May 13, 2016
Let me start with a story: Here is Thony in 2000, studying in the Barefoot School in Port-au-Prince.
And here is Thony today, studying at STEP, the seminary in Port-au-Prince.
Judy says that looking at these two pictures gives her chills. No one ever would have thought that the boy in the first picture would one day be the man in the second picture.
Thony became a part of Lemuel’s ministry in Port-au-Prince when he was 9 years old. Years later, in 2011, he came to work as a teacher on the Plateau. As he spent time here and was active in Lemuel and the church, the Lord began to lay on his heart a desire to study the Bible and come back to the Plateau as a pastor. Today, he is in his third year of seminary studies, still with the plan to return to the Plateau and take responsibility in the church.
Investing in people is a long process, and it can be fraught with heartaches and frustrations. But, it also has its great rewards. After 20 years, it brings such joy and encouragement to see some of the young people in whose lives Lemuel has invested growing and maturing into strong, active, and effective leaders.
One recent circumstance in which this became vividly evident was when the Lemuel administration left the Plateau to travel to the US for Lemuel’s 20th anniversary celebration. With all of the administrative staff gone, the responsibility to carry on the work on the Plateau fell directly to the department leaders in our staff.
One of these is Almaïs. Many of you know Almaïs as our school director today. But did you know that he has been active in Lemuel since 1998? (Below you can see him as a kid in Port-au-Prince. He is wearing the striped shirt.)
His first introduction was through the soccer club that Lemuel once ran in Port-au-Prince. After that, he started attending Lemuel’s kid’s club in Port. When Lemuel’s focus shifted to the Plateau, Almaïs came and worked for a year in 2007 as school director and bookkeeper. He returned again in 2014, after graduating from university. Below, you see him today, sitting in his office in the school.
A second of our leaders left in charge was Williamso. Judy and I (Krischelle) were recently commenting on the fact that relatively few of Lemuel’s friends overseas actually know much about Williamso. He has somehow managed to remain rather inconspicuous on a visible level. Yet, he has played a significant role in Lemuel’s work at various times. In fact, it was Williamso that Manis left in charge as his representative in the role of general director while the rest of the administration was away.
Williamso is a Plateau native, and first began really getting involved in Lemuel in 2005 due to an initiative to encourage kids who worked hard in school. You can see him as a growing youth in the photo below, although I’m not sure what year this was taken.
Lemuel helped to sponsor him through school. As the years went by, he attended kid’s club and participated in various Lemuel activities and community work projects. In 2010, he began working as a teacher in Lemuel’s school.
During that year, Manis really began to get to know him and understand his character and his vision. Lemuel decided to sponsor him through university as well. During vacations, he always returned to the Plateau and got involved in whatever work or activities were waiting for him. After graduating in 2015, he returned to work for Lemuel full time.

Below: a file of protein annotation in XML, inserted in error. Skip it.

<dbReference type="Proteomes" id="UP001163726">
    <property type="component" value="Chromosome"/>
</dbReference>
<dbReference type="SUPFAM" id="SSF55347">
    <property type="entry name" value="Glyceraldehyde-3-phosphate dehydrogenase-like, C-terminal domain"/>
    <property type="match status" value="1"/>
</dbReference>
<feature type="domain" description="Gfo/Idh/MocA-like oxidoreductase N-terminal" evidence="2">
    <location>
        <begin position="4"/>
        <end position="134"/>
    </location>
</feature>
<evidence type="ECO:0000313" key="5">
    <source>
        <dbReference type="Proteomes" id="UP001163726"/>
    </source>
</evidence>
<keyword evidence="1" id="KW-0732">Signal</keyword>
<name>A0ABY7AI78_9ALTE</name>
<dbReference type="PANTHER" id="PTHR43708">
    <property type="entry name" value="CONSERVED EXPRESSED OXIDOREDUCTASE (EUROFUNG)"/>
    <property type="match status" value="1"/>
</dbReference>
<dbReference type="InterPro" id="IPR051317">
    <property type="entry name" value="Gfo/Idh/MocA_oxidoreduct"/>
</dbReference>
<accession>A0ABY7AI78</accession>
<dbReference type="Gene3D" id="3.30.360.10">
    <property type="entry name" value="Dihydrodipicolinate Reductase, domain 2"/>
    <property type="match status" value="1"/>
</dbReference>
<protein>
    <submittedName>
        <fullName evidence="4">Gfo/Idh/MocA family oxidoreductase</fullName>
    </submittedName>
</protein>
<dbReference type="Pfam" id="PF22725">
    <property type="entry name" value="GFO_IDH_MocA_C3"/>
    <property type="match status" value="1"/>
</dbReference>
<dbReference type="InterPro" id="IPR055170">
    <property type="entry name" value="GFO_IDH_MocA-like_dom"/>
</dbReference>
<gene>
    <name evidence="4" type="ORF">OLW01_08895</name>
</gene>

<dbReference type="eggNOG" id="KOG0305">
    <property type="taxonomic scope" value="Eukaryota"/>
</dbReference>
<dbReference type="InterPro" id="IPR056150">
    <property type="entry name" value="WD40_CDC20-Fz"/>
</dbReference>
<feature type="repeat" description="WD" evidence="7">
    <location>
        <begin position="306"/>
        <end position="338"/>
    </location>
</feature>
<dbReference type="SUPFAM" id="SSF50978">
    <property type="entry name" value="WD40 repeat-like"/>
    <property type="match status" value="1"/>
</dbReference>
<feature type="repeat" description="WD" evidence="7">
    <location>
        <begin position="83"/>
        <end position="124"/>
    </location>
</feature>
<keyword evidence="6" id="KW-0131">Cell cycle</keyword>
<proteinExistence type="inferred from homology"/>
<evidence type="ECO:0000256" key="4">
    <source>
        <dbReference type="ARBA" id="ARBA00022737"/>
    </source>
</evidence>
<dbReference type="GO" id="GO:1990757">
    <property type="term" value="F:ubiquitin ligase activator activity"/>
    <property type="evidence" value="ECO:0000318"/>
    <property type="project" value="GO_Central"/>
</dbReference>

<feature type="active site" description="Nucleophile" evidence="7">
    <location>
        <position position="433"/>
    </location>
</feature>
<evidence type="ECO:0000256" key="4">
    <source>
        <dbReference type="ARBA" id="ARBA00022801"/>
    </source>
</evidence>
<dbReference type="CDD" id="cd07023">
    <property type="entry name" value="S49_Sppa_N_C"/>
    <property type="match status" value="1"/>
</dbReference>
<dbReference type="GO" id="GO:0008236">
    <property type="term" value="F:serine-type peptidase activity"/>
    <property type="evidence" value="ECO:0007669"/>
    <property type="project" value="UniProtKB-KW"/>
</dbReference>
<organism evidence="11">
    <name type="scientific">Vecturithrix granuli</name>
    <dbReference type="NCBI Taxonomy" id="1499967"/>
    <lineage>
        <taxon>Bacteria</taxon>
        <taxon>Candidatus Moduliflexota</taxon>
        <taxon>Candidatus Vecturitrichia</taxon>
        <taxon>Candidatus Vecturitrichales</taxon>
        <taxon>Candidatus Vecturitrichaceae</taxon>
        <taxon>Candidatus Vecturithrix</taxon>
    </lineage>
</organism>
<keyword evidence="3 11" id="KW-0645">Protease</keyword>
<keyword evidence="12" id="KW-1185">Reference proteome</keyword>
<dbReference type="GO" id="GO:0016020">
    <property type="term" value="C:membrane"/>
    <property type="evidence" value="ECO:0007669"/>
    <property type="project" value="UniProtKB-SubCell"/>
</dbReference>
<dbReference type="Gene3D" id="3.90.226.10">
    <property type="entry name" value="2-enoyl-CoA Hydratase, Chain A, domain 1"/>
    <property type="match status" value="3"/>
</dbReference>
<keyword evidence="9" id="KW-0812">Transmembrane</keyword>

But DON’T MISS THE MOST IMPORTANT THING:
What thrills us is not the simple fact that these young men have ended up working for Lemuel. They are KEY leaders. They have a deep understanding of what Lemuel is about that comes from the experiences they had and the people who invested in them over the years. They have a desire to develop and invest in others as well.
Almaïs does an absolutely incredible job not only of running the school impeccably, but of encouraging, caring for, and unifying his staff. He voluntarily runs kid’s club with a passion to invest in the spiritual growth of the kids, as well as their social and intellectual development. Thought it demands tons of his energy and time, he does it of his own free will, considering it his ministry.
Williamso has a level of seriosity and sincerity that have made him invaluable in leadership roles. As a native of the Plateau, he is known and respected, and he intimately understands the people and their needs.
Thony not only has a desire to teach God’s word, but he also has an incredibly compassionate and tender heart for people. Even though he is from Port-au-Prince, he was readily accepted and respected by the Plateau community.
All three of these young men are active participants in Lemuel, in the church, and in the community. They keep work departments running smoothly, help educate others about the values and principles of Lemuel, organize activities and outreaches, invest in the lives of people around them….changed lives that change lives. Disciples discipling others.
Today, we had a meeting with the directors to review the past weeks. (You can see both Williamso and Almaïs around the table.) After thanking them, Manis used the example of Jesus and of Paul, both of whom prepared others who would carry on the work after they were gone. He quoted 2 Timothy 2:2, “…what you have heard from me in the presence of many witnesses entrust to faithful men who will be able to teach others also.” Manis reminded them that Lemuel is here to train leaders who can carry the work on into the future and that the jobs they have to do cannot be done apart from the wisdom, guidance, and help given by Jesus Christ.
As a community development organization working in a poverty stricken area, Lemuel’s work encompasses many things. But, in the midst of all that we do, our heart never stops beating to invest in the PEOPLE we do it with as we do it.